My Top Ten novels from 2016

news-of-the-worldI was late compiling my list of my top 10 reads for 2016. But that turned out to be a good thing. I have only just finished News of the World by Paulette Jiles, and, it seems, I had saved one of the best for last. News of the World  is set in 1870 in an America still devastated by war. Captain Jefferson Kidd, a 70-year-old veteran, travels the country earning a living readings newspapers to a population desperate for information. He agrees to return Johanna, a 10-year-old girl who had been captured years before by

Inside Sydney’s Secret Garden

In the beginning it really was a secret garden, existing first in the mind and then through the passionate manual efforts of artist Wendy Whiteley. To everyone else it was just an ugly swathe of derelict land in Sydney’s Lavender Bay. Abandoned by the railway, its potential was hidden under heaps broken…

Finalists announced for National Book Award

FINALISTS for the American National Book Awards have just been announced and the fiction list looks one of the strongest for years. The short-list is : Chris Bachelder “The Throwback Special,” about a group of male friends who gather every year to re-enact a 1985 football game battling with the realities of fatherhood and middle…

Walking England’s beautiful Norfolk Coast Path

img_8745Norfolk, on England’s northeast coast, is one of the most beautiful and unspoiled counties. Much of its coastline is designated an Area of Outstanding Natural Beauty, incorporating an environmental jewel box of saltmarshes, grazing marsh, intertidal floodplains, shingle and sand, providing a perfect backdrop for walkers. Cliffs, dramatic and precarious, reveal the impact of centuries of coastal erosion. In the past, whole communities have been moved to avoid tumbling into the sea. What nature gave, nature is also slowly taking back. Today sophisticated buttressing and vast expanses of wooden groynes have been installed to ameliorate the sea’s onslaught. Talk to locals and the conversation frequently ends on an air of inevitability. What nature gave, nature is also slowly taking back.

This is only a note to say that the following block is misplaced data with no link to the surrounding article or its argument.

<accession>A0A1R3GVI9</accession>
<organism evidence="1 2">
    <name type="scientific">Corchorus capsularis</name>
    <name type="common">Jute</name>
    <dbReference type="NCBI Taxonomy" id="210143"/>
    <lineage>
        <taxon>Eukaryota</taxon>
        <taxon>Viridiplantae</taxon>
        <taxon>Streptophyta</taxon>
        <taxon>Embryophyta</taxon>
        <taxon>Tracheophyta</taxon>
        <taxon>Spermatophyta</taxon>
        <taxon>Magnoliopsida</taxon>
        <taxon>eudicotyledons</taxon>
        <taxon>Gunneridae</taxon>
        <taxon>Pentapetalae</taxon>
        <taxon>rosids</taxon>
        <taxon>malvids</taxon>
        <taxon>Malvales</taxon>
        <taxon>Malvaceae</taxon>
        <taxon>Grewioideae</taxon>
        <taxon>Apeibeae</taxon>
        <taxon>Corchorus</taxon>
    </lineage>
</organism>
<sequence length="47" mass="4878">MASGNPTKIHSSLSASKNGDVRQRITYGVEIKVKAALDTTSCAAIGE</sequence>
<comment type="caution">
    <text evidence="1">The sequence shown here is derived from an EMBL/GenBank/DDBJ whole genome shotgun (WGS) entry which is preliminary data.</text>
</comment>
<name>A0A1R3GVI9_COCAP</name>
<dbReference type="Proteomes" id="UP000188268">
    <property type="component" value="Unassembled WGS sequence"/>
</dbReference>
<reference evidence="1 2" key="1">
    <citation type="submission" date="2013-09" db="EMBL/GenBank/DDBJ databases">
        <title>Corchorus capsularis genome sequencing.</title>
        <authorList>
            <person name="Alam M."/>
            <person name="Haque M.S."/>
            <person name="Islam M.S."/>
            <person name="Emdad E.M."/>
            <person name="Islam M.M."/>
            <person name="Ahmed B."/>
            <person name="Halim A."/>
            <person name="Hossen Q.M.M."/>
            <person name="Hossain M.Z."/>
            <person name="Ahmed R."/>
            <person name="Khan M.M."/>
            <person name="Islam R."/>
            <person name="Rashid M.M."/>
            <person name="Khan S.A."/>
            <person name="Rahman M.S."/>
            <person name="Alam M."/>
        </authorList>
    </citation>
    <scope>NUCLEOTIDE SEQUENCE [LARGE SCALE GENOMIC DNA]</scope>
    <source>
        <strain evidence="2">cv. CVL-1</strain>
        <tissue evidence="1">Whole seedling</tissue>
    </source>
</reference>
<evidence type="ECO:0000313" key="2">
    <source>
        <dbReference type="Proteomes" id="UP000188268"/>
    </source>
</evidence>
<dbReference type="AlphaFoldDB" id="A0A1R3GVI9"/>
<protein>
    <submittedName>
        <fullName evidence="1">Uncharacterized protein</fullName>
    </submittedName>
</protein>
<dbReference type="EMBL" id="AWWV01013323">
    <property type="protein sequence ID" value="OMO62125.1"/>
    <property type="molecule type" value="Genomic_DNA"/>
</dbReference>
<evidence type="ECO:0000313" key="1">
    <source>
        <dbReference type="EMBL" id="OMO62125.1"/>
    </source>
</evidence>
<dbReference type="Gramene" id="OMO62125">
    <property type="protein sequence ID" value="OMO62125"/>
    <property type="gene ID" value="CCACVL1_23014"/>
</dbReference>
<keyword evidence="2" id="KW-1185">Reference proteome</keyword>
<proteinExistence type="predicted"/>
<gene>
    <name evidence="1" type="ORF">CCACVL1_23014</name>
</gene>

Dark Town by Thomas Mullen: a confronting insight into the early days of black cops

darktownIt’s 1948 and Atlanta is a city divided by race, teetering on the cusp of change. Dark Town, the subject of a new book by Thomas Mullen, is the city’s black area, defined by poverty, unemployment and violent crime.

When the mayor decides to set up a black police force, Lucius Boggs, son of an influential preacher, and Tommy Smith, a war hero decorated for bravery, are among the eight selected. Right from the start it’s a poisoned chalice. The white police force is overtly antagonistic, often violently so. Unwanted at the main police station their headquarters is instead the dilapidated basement of the local YMCA. Their powers are

Review: Black Night Falling by Rod Reynolds

One of my favourite crime books last year was The Dark Inside, the debut novel by blacknight
British writer Rod Reynolds. It was set in 1946 and Reynolds had managed to capture the all-pervasive fog of casual menace and violence that makes shows like True Detective so compelling. Now comes the sequel, Black Night Falling. It’s just a few months after The Dark Inside. Journalist Charlie Yates, bruised and bloodied, has left Texarkana hoping to pick up the jagged pieces of his life in the more benign atmosphere of America’s west coast. But a desperate phone call from a former colleague, Jimmy Robinson, pushes all the right buttons: “Dead girls. Unfinished business. The right thing.”

Yates heads for Hot Springs, Arkansas, and from his first footsteps on the airport tarmac

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